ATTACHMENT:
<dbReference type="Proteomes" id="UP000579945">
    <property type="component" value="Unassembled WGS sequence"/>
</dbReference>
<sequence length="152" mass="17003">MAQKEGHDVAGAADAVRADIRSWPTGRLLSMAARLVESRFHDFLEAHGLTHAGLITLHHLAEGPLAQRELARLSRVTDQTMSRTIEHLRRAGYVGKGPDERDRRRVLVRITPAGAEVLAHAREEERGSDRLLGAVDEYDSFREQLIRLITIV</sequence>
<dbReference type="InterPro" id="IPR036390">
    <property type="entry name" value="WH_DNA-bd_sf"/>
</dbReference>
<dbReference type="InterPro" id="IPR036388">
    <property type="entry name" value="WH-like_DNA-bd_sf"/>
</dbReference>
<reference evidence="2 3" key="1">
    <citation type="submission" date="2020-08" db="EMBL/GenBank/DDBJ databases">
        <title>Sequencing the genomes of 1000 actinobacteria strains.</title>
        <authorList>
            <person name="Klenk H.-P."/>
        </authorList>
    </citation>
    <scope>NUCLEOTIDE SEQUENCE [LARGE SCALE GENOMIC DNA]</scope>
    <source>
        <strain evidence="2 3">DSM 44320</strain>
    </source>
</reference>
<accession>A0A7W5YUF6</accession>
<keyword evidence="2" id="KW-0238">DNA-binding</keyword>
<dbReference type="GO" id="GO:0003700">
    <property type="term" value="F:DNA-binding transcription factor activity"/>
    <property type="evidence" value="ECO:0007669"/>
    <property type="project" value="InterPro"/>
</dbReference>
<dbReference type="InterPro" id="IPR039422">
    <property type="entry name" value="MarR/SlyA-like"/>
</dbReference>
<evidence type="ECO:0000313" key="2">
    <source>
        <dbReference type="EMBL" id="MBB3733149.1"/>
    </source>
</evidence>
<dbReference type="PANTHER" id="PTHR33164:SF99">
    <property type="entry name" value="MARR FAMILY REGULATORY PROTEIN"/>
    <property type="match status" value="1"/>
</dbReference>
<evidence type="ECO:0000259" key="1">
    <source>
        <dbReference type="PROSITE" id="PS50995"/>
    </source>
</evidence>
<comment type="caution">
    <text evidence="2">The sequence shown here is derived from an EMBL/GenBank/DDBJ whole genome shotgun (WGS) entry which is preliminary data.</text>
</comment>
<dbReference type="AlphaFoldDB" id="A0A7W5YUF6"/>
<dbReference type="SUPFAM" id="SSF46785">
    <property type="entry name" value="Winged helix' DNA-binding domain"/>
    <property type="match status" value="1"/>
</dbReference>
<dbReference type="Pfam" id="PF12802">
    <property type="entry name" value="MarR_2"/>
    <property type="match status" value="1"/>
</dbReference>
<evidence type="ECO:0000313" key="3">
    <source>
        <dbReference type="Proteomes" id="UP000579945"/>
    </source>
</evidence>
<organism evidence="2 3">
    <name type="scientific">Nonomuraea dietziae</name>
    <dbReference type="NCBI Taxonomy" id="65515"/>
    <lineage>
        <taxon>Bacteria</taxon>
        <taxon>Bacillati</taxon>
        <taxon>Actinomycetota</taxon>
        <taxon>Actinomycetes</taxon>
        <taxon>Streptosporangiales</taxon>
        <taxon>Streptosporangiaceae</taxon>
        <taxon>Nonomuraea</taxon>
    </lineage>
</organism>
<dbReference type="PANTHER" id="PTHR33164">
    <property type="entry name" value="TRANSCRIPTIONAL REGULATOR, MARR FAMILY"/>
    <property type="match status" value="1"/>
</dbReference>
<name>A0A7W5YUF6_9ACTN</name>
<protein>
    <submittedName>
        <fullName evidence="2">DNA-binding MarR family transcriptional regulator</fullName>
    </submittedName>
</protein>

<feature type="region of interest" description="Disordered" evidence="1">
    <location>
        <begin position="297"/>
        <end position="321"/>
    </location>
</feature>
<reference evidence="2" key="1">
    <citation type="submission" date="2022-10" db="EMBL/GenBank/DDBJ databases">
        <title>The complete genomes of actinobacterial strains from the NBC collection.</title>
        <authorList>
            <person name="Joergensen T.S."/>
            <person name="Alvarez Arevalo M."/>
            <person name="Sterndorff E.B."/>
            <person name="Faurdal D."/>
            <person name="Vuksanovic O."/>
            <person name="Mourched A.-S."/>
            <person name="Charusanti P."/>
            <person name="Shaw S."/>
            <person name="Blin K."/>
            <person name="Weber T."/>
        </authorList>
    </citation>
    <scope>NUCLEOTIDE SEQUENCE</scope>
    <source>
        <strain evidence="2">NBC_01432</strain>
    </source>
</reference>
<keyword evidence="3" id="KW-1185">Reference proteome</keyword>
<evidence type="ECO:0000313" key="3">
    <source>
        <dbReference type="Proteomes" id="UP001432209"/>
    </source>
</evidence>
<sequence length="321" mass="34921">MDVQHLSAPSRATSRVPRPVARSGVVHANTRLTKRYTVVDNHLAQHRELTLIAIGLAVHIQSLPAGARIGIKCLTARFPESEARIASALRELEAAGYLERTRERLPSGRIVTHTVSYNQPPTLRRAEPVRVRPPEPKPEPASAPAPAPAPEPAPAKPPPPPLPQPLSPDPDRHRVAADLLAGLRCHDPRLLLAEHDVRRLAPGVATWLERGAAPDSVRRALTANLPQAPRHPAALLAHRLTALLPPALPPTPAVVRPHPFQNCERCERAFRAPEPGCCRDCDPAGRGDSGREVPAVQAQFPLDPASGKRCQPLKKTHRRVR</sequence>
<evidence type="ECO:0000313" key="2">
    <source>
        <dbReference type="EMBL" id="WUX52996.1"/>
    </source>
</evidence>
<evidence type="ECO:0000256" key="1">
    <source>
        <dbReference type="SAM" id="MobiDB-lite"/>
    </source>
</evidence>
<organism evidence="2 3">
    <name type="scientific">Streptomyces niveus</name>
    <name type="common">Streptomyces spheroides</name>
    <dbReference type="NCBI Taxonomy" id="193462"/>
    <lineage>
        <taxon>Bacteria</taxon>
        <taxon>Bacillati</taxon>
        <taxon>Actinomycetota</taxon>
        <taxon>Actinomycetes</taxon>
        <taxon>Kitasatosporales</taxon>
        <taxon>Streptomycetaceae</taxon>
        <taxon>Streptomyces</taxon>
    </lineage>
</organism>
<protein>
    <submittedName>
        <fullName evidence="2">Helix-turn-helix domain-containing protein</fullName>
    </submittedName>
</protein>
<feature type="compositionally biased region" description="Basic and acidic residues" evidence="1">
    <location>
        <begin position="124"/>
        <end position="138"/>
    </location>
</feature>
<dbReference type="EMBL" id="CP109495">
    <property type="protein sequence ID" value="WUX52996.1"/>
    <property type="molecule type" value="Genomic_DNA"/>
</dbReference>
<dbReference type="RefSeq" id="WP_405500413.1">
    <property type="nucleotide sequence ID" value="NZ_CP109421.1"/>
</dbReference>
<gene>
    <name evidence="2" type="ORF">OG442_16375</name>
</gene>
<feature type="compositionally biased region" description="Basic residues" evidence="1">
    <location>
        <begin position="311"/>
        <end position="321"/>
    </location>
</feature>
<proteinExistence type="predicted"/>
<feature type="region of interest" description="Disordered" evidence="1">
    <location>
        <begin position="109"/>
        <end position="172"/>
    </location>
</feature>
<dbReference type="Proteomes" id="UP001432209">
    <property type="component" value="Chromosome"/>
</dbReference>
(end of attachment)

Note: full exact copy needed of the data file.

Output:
<dbReference type="Proteomes" id="UP000579945">
    <property type="component" value="Unassembled WGS sequence"/>
</dbReference>
<sequence length="152" mass="17003">MAQKEGHDVAGAADAVRADIRSWPTGRLLSMAARLVESRFHDFLEAHGLTHAGLITLHHLAEGPLAQRELARLSRVTDQTMSRTIEHLRRAGYVGKGPDERDRRRVLVRITPAGAEVLAHAREEERGSDRLLGAVDEYDSFREQLIRLITIV</sequence>
<dbReference type="InterPro" id="IPR036390">
    <property type="entry name" value="WH_DNA-bd_sf"/>
</dbReference>
<dbReference type="InterPro" id="IPR036388">
    <property type="entry name" value="WH-like_DNA-bd_sf"/>
</dbReference>
<reference evidence="2 3" key="1">
    <citation type="submission" date="2020-08" db="EMBL/GenBank/DDBJ databases">
        <title>Sequencing the genomes of 1000 actinobacteria strains.</title>
        <authorList>
            <person name="Klenk H.-P."/>
        </authorList>
    </citation>
    <scope>NUCLEOTIDE SEQUENCE [LARGE SCALE GENOMIC DNA]</scope>
    <source>
        <strain evidence="2 3">DSM 44320</strain>
    </source>
</reference>
<accession>A0A7W5YUF6</accession>
<keyword evidence="2" id="KW-0238">DNA-binding</keyword>
<dbReference type="GO" id="GO:0003700">
    <property type="term" value="F:DNA-binding transcription factor activity"/>
    <property type="evidence" value="ECO:0007669"/>
    <property type="project" value="InterPro"/>
</dbReference>
<dbReference type="InterPro" id="IPR039422">
    <property type="entry name" value="MarR/SlyA-like"/>
</dbReference>
<evidence type="ECO:0000313" key="2">
    <source>
        <dbReference type="EMBL" id="MBB3733149.1"/>
    </source>
</evidence>
<dbReference type="PANTHER" id="PTHR33164:SF99">
    <property type="entry name" value="MARR FAMILY REGULATORY PROTEIN"/>
    <property type="match status" value="1"/>
</dbReference>
<evidence type="ECO:0000259" key="1">
    <source>
        <dbReference type="PROSITE" id="PS50995"/>
    </source>
</evidence>
<comment type="caution">
    <text evidence="2">The sequence shown here is derived from an EMBL/GenBank/DDBJ whole genome shotgun (WGS) entry which is preliminary data.</text>
</comment>
<dbReference type="AlphaFoldDB" id="A0A7W5YUF6"/>
<dbReference type="SUPFAM" id="SSF46785">
    <property type="entry name" value="Winged helix' DNA-binding domain"/>
    <property type="match status" value="1"/>
</dbReference>
<dbReference type="Pfam" id="PF12802">
    <property type="entry name" value="MarR_2"/>
    <property type="match status" value="1"/>
</dbReference>
<evidence type="ECO:0000313" key="3">
    <source>
        <dbReference type="Proteomes" id="UP000579945"/>
    </source>
</evidence>
<organism evidence="2 3">
    <name type="scientific">Nonomuraea dietziae</name>
    <dbReference type="NCBI Taxonomy" id="65515"/>
    <lineage>
        <taxon>Bacteria</taxon>
        <taxon>Bacillati</taxon>
        <taxon>Actinomycetota</taxon>
        <taxon>Actinomycetes</taxon>
        <taxon>Streptosporangiales</taxon>
        <taxon>Streptosporangiaceae</taxon>
        <taxon>Nonomuraea</taxon>
    </lineage>
</organism>
<dbReference type="PANTHER" id="PTHR33164">
    <property type="entry name" value="TRANSCRIPTIONAL REGULATOR, MARR FAMILY"/>
    <property type="match status" value="1"/>
</dbReference>
<name>A0A7W5YUF6_9ACTN</name>
<protein>
    <submittedName>
        <fullName evidence="2">DNA-binding MarR family transcriptional regulator</fullName>
    </submittedName>
</protein>

<feature type="region of interest" description="Disordered" evidence="1">
    <location>
        <begin position="297"/>
        <end position="321"/>
    </location>
</feature>
<reference evidence="2" key="1">
    <citation type="submission" date="2022-10" db="EMBL/GenBank/DDBJ databases">
        <title>The complete genomes of actinobacterial strains from the NBC collection.</title>
        <authorList>
            <person name="Joergensen T.S."/>
            <person name="Alvarez Arevalo M."/>
            <person name="Sterndorff E.B."/>
            <person name="Faurdal D."/>
            <person name="Vuksanovic O."/>
            <person name="Mourched A.-S."/>
            <person name="Charusanti P."/>
            <person name="Shaw S."/>
            <person name="Blin K."/>
            <person name="Weber T."/>
        </authorList>
    </citation>
    <scope>NUCLEOTIDE SEQUENCE</scope>
    <source>
        <strain evidence="2">NBC_01432</strain>
    </source>
</reference>
<keyword evidence="3" id="KW-1185">Reference proteome</keyword>
<evidence type="ECO:0000313" key="3">
    <source>
        <dbReference type="Proteomes" id="UP001432209"/>
    </source>
</evidence>
<sequence length="321" mass="34921">MDVQHLSAPSRATSRVPRPVARSGVVHANTRLTKRYTVVDNHLAQHRELTLIAIGLAVHIQSLPAGARIGIKCLTARFPESEARIASALRELEAAGYLERTRERLPSGRIVTHTVSYNQPPTLRRAEPVRVRPPEPKPEPASAPAPAPAPEPAPAKPPPPPLPQPLSPDPDRHRVAADLLAGLRCHDPRLLLAEHDVRRLAPGVATWLERGAAPDSVRRALTANLPQAPRHPAALLAHRLTALLPPALPPTPAVVRPHPFQNCERCERAFRAPEPGCCRDCDPAGRGDSGREVPAVQAQFPLDPASGKRCQPLKKTHRRVR</sequence>
<evidence type="ECO:0000313" key="2">
    <source>
        <dbReference type="EMBL" id="WUX52996.1"/>
    </source>
</evidence>
<evidence type="ECO:0000256" key="1">
    <source>
        <dbReference type="SAM" id="MobiDB-lite"/>
    </source>
</evidence>
<organism evidence="2 3">
    <name type="scientific">Streptomyces niveus</name>
    <name type="common">Streptomyces spheroides</name>
    <dbReference type="NCBI Taxonomy" id="193462"/>
    <lineage>
        <taxon>Bacteria</taxon>
        <taxon>Bacillati</taxon>
        <taxon>Actinomycetota</taxon>
        <taxon>Actinomycetes</taxon>
        <taxon>Kitasatosporales</taxon>
        <taxon>Streptomycetaceae</taxon>
        <taxon>Streptomyces</taxon>
    </lineage>
</organism>
<protein>
    <submittedName>
        <fullName evidence="2">Helix-turn-helix domain-containing protein</fullName>
    </submittedName>
</protein>
<feature type="compositionally biased region" description="Basic and acidic residues" evidence="1">
    <location>
        <begin position="124"/>
        <end position="138"/>
    </location>
</feature>
<dbReference type="EMBL" id="CP109495">
    <property type="protein sequence ID" value="WUX52996.1"/>
    <property type="molecule type" value="Genomic_DNA"/>
</dbReference>
<dbReference type="RefSeq" id="WP_405500413.1">
    <property type="nucleotide sequence ID" value="NZ_CP109421.1"/>
</dbReference>
<gene>
    <name evidence="2" type="ORF">OG442_16375</name>
</gene>
<feature type="compositionally biased region" description="Basic residues" evidence="1">
    <location>
        <begin position="311"/>
        <end position="321"/>
    </location>
</feature>
<proteinExistence type="predicted"/>
<feature type="region of interest" description="Disordered" evidence="1">
    <location>
        <begin position="109"/>
        <end position="172"/>
    </location>
</feature>
<dbReference type="Proteomes" id="UP001432209">
    <property type="component" value="Chromosome"/>
</dbReference>